A Day in the Life of a Youth Worker – Ellie’s Story

A Day in the Life of a Youth Worker – Ellie’s Story

Tash Bright No Comment

First things first I think it’s fair to say that no two days in the life of a youth worker are the same.

The practical side of a day in the life consists of a bit of paperwork and admin to ensure that records and outcomes are up to date, but the meaningful part and the reason that we all do what we do changes not only day to day or hour by hour, but young person to young person and the tell-tale sign of a good youth worker means that their approach will changes to ensure that each young person’s needs are being met in that instant.

Those needs will vary; and you will find yourself giving emotional support in relation to various issues, to giving practical support in terms of looking at education post 16, or strategies to cope with mental health in an instant. Your support will take the form of 1:1 sessions with more vulnerable young people, to group work sessions around different curriculum topics within a youth club setting as well as becoming an expert pool and table tennis player to ensure that each young person’s experience of being youth worked is a positive one. You will even find yourself walking the streets in the cold and rain, trying to find out why young people would rather be there, than in a safe, dry environment like a youth club.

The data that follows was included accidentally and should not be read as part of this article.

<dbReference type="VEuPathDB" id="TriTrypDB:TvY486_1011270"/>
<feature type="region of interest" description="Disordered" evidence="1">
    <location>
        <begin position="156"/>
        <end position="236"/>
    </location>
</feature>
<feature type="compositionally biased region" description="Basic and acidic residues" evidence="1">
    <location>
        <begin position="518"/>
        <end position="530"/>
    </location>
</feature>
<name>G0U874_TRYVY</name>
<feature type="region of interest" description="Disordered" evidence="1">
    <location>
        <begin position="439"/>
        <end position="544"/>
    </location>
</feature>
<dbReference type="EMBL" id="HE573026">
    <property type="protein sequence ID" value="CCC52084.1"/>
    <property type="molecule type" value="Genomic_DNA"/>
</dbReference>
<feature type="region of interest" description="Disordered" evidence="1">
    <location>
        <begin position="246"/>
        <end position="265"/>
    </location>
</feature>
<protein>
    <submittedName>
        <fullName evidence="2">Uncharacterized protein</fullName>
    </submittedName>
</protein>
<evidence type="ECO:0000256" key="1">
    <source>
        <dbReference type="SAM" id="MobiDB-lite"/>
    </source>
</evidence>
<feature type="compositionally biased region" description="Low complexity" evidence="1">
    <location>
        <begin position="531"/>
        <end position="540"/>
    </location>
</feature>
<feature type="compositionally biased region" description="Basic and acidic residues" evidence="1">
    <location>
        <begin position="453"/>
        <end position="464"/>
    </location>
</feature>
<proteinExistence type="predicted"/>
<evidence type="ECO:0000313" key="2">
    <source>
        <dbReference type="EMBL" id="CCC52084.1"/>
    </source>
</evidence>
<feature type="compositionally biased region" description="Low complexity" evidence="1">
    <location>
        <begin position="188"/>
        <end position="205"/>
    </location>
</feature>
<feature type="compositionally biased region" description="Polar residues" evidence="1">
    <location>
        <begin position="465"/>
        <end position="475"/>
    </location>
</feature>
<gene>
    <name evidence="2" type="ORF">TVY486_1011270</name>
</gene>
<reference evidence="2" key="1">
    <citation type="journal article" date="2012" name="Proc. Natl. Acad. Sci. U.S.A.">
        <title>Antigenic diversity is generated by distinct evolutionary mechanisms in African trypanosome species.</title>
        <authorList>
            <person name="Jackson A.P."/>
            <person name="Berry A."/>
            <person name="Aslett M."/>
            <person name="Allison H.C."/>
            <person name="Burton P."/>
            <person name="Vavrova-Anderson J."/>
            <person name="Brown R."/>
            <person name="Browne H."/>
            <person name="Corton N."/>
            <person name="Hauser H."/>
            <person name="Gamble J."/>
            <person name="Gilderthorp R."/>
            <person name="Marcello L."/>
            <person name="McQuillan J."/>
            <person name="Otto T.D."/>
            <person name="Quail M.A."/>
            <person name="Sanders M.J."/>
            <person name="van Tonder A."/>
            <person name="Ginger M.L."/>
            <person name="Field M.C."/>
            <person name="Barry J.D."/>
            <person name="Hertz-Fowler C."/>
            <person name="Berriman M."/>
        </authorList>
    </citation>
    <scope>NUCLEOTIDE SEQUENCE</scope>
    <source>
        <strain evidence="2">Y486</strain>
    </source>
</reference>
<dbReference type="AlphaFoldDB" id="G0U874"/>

You will find yourself managing behaviour and diffusing conflict between friendship groups and relationships within a youth centre as well as making sure that equipment and the building are suitable for the young people you are working with at that time, and finally you will find yourself rapidly becoming a Masterchef as a sure fire way of engaging young people is through their belly.

In short a youth worker is truly a Jack of all trades and master of ALL, each day youth workers must be prepared to think on their feet and make split second decisions with the interests of each young person at heart, as it is their privilege to be a part of that young person’s transition from childhood to adulthood and be a positive role model and supporting influence that will be remembered by each young person they have worked with long after they have reached adulthood.

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